New Zealand's average house prices continue to balloon, while Auckland is levelling out, according to a report.
New Zealand has achieved a new record average house price of $562,000, a five percent annual increase of $27,000, according to the Real Estate Institute of New Zealand (REINZ).
However, the average house price in Auckland has dropped slightly by 1.3 percent from the same time last year, with May 2018 seeing a price of $852,000, down from $862,800 in May 2017.
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"Only three regions saw a year-on-year price decrease: Auckland, Gisborne and Southland," said Bindi Norwell, chief executive at REINZ.
But Aucklanders shouldn't get too excited. Ms Norwell explains that despite the annual decrease in house prices, Auckland's average price of $852,000 is actually up $2000 on April 2018.
Auckland's house prices appear to have decreased on an annual basis, Ms Norwell explains, but the housing market isn't necessarily experiencing a price decline - "it's just a result of a decrease in $1 million plus properties year-on-year."
But Ms Norwell says it seems like the Auckland housing market "has found a middle ground around the $850,000 mark, as three out of the past five months have seen a median price in this range."
"This suggests that the standoff between buyers wanting a bargain and sellers wanting an unrealistic price is coming to an end," she says.
But for the rest of the country, house prices are steadily rising.
In Northland, average house prices have gone up 6.7 percent to $475,000, according to REINZ. Meanwhile, house prices in Tasman have gone up 16.2 percent to $612,000 - the first time average house prices in the area have gone over $600,000.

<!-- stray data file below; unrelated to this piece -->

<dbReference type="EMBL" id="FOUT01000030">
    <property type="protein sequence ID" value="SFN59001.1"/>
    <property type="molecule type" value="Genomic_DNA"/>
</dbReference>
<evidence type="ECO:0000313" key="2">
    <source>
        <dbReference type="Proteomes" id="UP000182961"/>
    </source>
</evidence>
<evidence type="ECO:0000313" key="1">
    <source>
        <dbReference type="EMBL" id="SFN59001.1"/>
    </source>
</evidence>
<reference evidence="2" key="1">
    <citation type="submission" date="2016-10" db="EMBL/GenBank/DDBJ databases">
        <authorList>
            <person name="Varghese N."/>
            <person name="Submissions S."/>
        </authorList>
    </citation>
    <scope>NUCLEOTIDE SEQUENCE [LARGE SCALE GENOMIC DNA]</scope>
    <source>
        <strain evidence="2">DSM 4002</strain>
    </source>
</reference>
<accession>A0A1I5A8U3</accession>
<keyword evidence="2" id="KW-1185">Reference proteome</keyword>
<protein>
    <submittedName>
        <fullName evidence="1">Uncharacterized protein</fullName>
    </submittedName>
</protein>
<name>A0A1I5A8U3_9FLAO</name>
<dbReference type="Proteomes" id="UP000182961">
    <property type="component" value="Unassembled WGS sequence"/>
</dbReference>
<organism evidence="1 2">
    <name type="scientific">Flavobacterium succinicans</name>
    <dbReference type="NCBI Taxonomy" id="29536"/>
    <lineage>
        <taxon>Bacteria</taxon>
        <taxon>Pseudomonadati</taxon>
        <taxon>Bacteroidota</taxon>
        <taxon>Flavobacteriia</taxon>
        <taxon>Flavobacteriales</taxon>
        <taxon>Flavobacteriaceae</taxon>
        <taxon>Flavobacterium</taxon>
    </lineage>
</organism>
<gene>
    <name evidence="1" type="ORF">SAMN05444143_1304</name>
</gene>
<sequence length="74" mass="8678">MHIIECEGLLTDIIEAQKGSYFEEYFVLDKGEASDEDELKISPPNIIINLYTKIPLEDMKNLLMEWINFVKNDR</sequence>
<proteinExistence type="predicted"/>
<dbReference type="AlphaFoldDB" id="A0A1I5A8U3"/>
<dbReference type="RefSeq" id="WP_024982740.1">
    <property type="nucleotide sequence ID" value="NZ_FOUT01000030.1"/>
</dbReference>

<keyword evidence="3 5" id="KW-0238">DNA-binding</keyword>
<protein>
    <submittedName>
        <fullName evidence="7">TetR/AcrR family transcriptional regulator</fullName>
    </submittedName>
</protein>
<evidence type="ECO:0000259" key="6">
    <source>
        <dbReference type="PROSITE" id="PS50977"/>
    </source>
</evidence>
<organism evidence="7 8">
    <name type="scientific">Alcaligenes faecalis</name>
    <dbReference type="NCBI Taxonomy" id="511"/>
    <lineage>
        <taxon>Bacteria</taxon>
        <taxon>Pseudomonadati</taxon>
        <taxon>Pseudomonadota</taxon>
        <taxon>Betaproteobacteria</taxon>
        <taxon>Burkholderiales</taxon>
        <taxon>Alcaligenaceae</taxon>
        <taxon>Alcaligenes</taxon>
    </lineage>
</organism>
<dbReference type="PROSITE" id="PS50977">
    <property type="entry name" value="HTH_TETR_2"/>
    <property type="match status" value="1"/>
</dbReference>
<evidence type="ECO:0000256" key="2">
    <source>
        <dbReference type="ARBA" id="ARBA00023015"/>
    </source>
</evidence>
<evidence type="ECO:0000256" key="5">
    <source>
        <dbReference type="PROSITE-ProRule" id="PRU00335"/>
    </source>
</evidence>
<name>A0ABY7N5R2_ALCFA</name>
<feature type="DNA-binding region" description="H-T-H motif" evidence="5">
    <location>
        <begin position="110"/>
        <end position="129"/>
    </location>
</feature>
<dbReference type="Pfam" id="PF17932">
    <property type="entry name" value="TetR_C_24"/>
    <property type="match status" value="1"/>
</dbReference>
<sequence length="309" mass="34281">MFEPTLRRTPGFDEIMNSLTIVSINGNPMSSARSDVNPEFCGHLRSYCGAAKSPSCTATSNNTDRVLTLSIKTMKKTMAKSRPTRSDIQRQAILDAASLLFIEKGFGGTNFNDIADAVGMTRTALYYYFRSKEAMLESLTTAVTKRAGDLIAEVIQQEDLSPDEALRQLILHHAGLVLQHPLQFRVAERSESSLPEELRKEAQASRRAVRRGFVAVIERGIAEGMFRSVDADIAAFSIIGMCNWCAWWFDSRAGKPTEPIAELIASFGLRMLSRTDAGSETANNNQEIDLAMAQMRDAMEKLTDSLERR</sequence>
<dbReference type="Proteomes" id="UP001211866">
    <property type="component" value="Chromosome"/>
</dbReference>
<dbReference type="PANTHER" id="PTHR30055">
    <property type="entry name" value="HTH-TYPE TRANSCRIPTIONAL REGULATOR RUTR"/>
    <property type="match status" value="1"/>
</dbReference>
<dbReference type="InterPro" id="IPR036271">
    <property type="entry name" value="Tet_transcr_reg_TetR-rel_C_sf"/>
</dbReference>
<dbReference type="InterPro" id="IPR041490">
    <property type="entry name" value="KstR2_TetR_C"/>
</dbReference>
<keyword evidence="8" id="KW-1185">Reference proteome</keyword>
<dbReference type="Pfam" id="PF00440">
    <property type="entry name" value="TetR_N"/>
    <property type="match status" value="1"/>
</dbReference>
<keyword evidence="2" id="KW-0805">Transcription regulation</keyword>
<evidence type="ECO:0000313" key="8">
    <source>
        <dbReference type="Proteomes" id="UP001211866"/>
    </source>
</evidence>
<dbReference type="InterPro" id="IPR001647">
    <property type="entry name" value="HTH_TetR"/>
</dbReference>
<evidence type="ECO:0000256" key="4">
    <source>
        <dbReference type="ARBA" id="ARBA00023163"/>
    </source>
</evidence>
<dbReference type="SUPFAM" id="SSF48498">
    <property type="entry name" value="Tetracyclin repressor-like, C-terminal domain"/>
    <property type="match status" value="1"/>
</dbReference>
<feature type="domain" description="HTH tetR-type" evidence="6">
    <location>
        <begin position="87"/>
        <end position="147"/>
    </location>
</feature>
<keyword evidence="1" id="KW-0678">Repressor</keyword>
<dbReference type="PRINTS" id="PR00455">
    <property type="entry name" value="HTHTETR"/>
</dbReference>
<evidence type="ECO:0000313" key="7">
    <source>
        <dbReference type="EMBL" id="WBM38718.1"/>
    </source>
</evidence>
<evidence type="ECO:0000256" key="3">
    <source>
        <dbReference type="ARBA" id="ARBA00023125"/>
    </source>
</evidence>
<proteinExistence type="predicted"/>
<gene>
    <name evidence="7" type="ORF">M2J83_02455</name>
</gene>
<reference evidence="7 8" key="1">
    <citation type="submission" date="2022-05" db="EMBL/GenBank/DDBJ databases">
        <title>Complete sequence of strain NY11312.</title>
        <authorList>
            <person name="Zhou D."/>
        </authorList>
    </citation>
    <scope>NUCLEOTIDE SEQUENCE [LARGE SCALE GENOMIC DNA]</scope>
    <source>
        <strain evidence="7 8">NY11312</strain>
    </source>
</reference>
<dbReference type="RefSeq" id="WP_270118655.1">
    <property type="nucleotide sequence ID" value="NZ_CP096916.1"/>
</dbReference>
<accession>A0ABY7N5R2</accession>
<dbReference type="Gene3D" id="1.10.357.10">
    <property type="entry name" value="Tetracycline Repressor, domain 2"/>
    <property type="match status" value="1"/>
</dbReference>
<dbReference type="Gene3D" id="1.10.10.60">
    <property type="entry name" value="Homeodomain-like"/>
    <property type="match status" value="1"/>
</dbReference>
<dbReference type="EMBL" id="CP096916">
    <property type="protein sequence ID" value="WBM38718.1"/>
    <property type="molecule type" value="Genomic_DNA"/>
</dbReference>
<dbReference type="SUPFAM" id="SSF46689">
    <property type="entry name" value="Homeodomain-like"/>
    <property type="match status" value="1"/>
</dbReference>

Despite the cost of buying a house in New Zealand increasing, the number of houses sold in May 2018 rose by 1.3 percent across the country from 7482 in May 2017 to 7578 in May 2018.
However, the number of properties sold in New Zealand excluding Auckland decreased 0.5 percent.
Nevertheless, house sales in Nelson increased 25.3 percent from 83 sales to 104 annually, according to the data, while Gisborne saw an increase of 15.8 percent from 57 sales to 66.
The West Coast experienced a huge 20.9 percent increase in house sales from 43 to 52 annually - the highest count in six years.
The number of houses sold in Auckland increased 5.4 percent annually from 2,211 in May 2017 to 2,331 in May 2018.
While it may seem like good news that Auckland's property market "has found middle ground", general housing affordability is getting worse, according to results from the Housing Affordability Measure (HAM) by the Ministry of Business, Innovation and Employment (MBIE).
Auckland stands out as the most unattainable city in the country, with 84.23 percent of residents unable to comfortably afford a first home.